Looking for ways to create an energy-efficient home? Aided by a few tips and tricks, you will be helping both the environment and your pocket in no time. Lower fuel bills, cheaper home insurance and better air quality are all perks of having an energy-efficient home that you won’t want to miss out on. And if you choose to sell your home, you’re likely to benefit from the value that your adjustments have added to the price of your property.
Invest in insulation
The main thing that results in heat loss in your home is a lack of insulation, particularly if you live in an older house. According to insulation specialists Green Match, the walls are the most important part of your house to insulate properly. This is because 30 to 40 per cent of heat loss occurs through the walls. Your second priority should be roof insulation. Roofs account for about 25% of heat loss. Finally, look at windows and doors, as this accounts for 20% of heat loss.
Once you’re satisfied with the insulation in these areas of the house, consider floor insulation.
Though insulation can be a significant initial outlay, the savings on bills should mean it pays for itself in the long run. If you’re worried about finding the money to pay for the installation upfront, consider whether a quick online loan alternative could be a helpful solution.
Get an EPC
An Energy Performance Certificate, or EPC, is a legal document that indicates how energy-efficient a property is, and what could be done to improve it. It also gives you an estimation of how much your bills will cost. You are required to obtain an EPC whenever selling or renting your home, but it can also be useful to get one for your own reference. It gives you a comprehensive view of how your home measures up in terms of energy efficiency.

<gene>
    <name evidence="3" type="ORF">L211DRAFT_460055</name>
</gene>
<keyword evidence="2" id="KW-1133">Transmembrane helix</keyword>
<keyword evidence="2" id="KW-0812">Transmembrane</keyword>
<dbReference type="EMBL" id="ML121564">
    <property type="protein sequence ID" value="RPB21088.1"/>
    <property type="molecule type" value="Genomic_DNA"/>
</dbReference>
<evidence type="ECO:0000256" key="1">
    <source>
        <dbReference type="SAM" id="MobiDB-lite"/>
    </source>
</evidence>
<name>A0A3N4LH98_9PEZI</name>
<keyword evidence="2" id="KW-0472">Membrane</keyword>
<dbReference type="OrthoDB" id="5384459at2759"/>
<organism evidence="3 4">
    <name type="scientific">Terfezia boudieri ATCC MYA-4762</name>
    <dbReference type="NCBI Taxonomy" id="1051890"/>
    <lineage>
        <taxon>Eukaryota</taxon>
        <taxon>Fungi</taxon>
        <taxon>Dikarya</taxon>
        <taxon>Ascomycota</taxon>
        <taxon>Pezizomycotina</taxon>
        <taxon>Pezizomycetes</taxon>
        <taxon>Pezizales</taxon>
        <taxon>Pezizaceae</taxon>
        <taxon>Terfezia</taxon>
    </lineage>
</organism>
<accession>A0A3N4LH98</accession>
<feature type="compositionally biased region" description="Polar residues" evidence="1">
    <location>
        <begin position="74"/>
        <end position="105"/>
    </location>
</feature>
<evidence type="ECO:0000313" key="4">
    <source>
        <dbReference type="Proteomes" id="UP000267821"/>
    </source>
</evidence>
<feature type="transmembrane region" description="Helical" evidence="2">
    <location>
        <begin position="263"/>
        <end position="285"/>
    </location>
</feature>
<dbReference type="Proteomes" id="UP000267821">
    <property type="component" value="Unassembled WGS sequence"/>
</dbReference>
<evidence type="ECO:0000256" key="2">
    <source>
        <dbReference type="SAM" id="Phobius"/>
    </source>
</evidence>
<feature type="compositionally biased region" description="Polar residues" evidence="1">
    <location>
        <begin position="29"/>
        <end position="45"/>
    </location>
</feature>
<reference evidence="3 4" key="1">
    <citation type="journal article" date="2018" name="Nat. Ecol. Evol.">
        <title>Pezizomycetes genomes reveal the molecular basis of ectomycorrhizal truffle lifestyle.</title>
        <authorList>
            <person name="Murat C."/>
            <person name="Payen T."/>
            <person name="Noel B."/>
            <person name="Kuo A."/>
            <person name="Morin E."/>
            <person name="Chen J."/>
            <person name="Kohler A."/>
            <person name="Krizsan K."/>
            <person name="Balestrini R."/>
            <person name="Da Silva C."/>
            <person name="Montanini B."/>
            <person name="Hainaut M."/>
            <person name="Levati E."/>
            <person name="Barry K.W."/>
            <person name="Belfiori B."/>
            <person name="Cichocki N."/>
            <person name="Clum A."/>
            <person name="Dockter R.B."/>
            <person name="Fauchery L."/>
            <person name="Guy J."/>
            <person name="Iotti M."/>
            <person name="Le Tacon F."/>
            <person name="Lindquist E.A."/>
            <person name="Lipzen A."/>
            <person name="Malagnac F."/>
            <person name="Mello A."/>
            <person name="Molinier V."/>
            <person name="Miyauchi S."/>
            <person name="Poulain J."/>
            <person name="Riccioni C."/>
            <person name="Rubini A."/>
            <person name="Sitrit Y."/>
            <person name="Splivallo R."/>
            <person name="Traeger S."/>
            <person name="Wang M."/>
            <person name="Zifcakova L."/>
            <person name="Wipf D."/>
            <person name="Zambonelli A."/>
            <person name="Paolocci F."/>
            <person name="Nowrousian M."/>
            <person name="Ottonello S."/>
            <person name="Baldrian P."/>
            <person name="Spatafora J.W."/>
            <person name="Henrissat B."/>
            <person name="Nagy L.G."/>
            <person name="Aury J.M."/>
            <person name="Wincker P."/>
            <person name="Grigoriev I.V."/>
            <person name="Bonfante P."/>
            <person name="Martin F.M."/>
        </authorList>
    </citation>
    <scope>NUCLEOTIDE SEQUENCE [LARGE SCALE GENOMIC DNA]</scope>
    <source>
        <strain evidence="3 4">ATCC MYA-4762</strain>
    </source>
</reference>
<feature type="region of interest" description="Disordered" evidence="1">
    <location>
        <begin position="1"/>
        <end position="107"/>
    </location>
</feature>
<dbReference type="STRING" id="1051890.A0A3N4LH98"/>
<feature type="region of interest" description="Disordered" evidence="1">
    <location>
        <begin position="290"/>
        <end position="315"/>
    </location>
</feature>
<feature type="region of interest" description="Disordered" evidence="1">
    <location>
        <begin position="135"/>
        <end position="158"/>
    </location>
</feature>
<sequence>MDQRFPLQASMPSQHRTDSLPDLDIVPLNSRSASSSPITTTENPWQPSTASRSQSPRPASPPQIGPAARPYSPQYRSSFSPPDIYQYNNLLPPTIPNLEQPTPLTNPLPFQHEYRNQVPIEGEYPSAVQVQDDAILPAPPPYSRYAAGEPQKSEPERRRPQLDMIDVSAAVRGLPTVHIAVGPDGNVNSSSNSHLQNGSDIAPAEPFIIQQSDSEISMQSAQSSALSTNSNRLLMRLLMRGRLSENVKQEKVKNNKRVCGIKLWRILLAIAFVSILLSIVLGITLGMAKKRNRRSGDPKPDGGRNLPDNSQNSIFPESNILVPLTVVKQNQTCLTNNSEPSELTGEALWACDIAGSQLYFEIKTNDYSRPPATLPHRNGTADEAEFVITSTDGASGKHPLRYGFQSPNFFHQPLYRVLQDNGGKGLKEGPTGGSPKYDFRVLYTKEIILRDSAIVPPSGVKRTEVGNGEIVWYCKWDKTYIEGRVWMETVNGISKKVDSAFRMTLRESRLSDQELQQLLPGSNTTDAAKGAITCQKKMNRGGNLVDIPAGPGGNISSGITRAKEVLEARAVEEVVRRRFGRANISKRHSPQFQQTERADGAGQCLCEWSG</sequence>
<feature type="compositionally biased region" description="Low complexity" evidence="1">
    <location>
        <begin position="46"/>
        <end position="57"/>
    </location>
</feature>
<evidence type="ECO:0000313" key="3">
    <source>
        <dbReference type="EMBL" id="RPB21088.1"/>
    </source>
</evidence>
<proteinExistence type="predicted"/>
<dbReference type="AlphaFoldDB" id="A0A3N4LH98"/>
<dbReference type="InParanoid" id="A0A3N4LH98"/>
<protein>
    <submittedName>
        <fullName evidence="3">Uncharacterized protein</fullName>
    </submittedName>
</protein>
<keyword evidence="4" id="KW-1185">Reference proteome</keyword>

An EPC rates the property on a scale of A-G (with A being the highest level of efficiency). The Office of National Statistics has found that the age of the property is most likely to affect energy efficiency, with almost all properties built after 2012 in the UK having a strong EPC rating of C and above. Conversely, properties built before 1900 are most likely to have lower ratings and require improvements.
Switch off plugs
Something as simple as turning off your appliances once you’ve finished using them can add up over a year and knock money off your bills. Chronicle Live reports that simply switching everything you’re not using off at the sockets could save you at least £120 each year. Even if a device is plugged in at the wall but not actively being used, it will still use electricity. Some of the devices that use the most electricity are televisions, along with TV boxes and recorders. Over 98% of British households admit they leave their TV on standby all the time. Switching it off at the socket when not in use is a quick win.
Everyone’s house is different. Being aware of the tweaks that yours needs to make it more energy-efficient is the first step in creating a home that’s greener, comfier and cheaper to run.